We often perceive queuing to be a waste of time simply because we could be doing something better. The advent of the driverless car could potentially change the regular visit to the fuel station by virtue of an intelligent planning solution. Being able to understand your upcoming schedule, current capacity and prevailing travel conditions (weather, road works, congestion, etc.) could mean that an intelligent planner ensures your vehicle is re-fuelled at a convenient time without you being present, either on-demand or at a scheduled slot at your local station with which you have a contract. It could also be an attractive venture for the station to guarantee revenue, predict capacity and optimise the supply chain and delivery schedule of multiple fuel types, not just carbon based fuel. Using ANPR cameras and sensors, the garage can record the transaction and post it to your credit card.
Driverless cars have the potential to create many disruptive joint ventures. Automated business and consumer deliveries would overcome skills shortages, but offer a new challenge to security staff. Health and community services could be accessed by elderly customers or simply extend their mobility. Roads could be surveyed using driverless cars with cameras that are later inspected back at the office. Vehicles that interact with smart cities could be used to collect important environmental, traffic and other data.
The car journey may start to resemble the train journey with all the benefits such as time to relax, indulge in a good book, watch a film or catch up on emails and telephone calls, but without the pitfalls, such as waiting on the platform and last mile to and from the station. Being able to access a greater range of on-demand services could be made available with innovative pricing and billing engines.
Of course, it may also mean that in future you will never run on empty again.
What are your thoughts? Leave a reply below or contact me by email.
For decades the season ticket has been the convenient companion for the modern commuter. Is that about change? The day in the life of the commuter could look radically different in a few years’ time. Rather than the rider having to adjust to a fixed world of timetables, services and prices, they will be able to exercise more choice is a far more flexible and passenger centric eco-system.
Instead of a fixed season ticket, a far better alternative maybe in the form of a contract with a service provider whereby the rider chooses from options offered in real-time that can be purchased via the smart phone. Rather than the rider having to accommodate their individual needs to immovable timetables, the future rider will consume on-demand services that are dynamically priced and targeted toward the whole customer journey and experience, across multiple transport modes. The rise of the intelligent mobility provider will act as the broker between customer and the provider of transit capacity.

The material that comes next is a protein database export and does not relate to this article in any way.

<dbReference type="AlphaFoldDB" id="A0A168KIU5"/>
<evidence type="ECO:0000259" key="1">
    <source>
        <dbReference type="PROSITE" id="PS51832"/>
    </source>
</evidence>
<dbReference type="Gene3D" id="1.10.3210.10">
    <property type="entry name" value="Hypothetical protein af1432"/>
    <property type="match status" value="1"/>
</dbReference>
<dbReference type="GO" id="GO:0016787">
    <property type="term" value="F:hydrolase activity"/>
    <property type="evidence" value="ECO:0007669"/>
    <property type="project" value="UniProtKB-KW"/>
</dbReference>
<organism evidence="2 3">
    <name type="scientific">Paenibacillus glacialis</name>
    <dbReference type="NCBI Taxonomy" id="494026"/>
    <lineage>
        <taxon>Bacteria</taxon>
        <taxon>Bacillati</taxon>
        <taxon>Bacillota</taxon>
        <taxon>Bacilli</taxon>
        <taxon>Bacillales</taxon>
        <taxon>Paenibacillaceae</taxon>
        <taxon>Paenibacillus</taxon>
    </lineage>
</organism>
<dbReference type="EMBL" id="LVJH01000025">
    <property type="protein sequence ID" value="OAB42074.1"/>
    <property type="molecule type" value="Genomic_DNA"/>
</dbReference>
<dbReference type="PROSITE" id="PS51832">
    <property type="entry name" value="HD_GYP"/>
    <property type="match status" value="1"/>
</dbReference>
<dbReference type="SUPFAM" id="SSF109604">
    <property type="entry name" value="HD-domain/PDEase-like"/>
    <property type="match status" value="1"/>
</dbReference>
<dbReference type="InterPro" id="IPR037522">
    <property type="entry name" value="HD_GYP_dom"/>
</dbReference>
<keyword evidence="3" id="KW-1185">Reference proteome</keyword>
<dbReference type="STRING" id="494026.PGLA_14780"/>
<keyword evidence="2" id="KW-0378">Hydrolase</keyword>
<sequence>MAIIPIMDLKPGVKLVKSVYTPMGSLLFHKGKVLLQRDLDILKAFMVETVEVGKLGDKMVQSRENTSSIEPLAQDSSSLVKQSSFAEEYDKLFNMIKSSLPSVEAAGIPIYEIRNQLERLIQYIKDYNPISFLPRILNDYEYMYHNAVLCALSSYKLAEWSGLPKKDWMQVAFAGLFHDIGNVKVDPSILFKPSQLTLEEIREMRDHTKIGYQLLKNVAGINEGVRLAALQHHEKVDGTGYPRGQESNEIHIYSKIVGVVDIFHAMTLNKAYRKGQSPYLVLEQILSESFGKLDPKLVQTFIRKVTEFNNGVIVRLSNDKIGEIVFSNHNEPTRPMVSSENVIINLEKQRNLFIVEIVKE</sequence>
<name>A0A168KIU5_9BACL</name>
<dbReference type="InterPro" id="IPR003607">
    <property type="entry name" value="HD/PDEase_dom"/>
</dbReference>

The customer accesses these services from a range of emerging services becoming available on the smartphone, but behind the scenes the mobility provider is processing the data from multiple sources which the customer can personalise to their travelling experience.
Mobility providers have been quick to respond to changes in attitude and are responsible for accelerating patterns of behavior; vehicle ownership is becoming less attractive in smart cities where the alternative of on-demand services can be purchased by the hour or minute. City cycle hire schemes have done much to improve reliance on a single mode of transport which means the rider can plan an entire journey from A to B, not just the train, tube, bus components. The future rider is more likely to share services and may elect to use feeder or community services for part of the journey.
Smart cities will enable data to be harvested from millions of collection points that will be consumed by city transport authorities, service providers, operators as well as passengers. For example, transport authorities may be interested to understand customer demand, service routes and emission data to inform the procurement of the types of vehicle they need to purchase. Attitudes to sharing are likely to extend beyond the immediate passenger needs with new joint ventures emerging: unmarked white vans delivering groceries on behalf of multiple retailers to reduce the number of branded vans that make similar journeys daily.
The emergence of alternatives is doing much to reshape the customer experience, where there is less reliance on the fixed world of separate transport services and acceptance of complete journeys that offers choice and personalisation, so that season ticket may soon be expiring.
What do you think? Leave a reply below, or contact me by email.